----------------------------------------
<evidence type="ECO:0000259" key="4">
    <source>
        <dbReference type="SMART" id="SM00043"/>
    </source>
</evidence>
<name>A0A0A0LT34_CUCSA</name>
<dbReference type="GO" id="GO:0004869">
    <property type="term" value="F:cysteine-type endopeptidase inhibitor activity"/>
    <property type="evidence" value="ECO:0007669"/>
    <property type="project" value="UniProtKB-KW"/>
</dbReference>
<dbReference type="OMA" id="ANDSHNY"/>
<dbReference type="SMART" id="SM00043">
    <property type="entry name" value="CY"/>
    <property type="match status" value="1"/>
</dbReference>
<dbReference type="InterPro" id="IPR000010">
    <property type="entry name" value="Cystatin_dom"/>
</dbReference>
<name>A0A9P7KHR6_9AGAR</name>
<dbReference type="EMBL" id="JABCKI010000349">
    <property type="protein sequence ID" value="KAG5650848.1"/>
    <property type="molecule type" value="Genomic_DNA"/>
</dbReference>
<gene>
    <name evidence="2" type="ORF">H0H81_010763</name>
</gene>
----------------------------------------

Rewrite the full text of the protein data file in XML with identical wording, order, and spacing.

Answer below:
<evidence type="ECO:0000259" key="4">
    <source>
        <dbReference type="SMART" id="SM00043"/>
    </source>
</evidence>
<name>A0A0A0LT34_CUCSA</name>
<dbReference type="GO" id="GO:0004869">
    <property type="term" value="F:cysteine-type endopeptidase inhibitor activity"/>
    <property type="evidence" value="ECO:0007669"/>
    <property type="project" value="UniProtKB-KW"/>
</dbReference>
<dbReference type="OMA" id="ANDSHNY"/>
<dbReference type="SMART" id="SM00043">
    <property type="entry name" value="CY"/>
    <property type="match status" value="1"/>
</dbReference>
<dbReference type="InterPro" id="IPR000010">
    <property type="entry name" value="Cystatin_dom"/>
</dbReference>
<name>A0A9P7KHR6_9AGAR</name>
<dbReference type="EMBL" id="JABCKI010000349">
    <property type="protein sequence ID" value="KAG5650848.1"/>
    <property type="molecule type" value="Genomic_DNA"/>
</dbReference>
<gene>
    <name evidence="2" type="ORF">H0H81_010763</name>
</gene>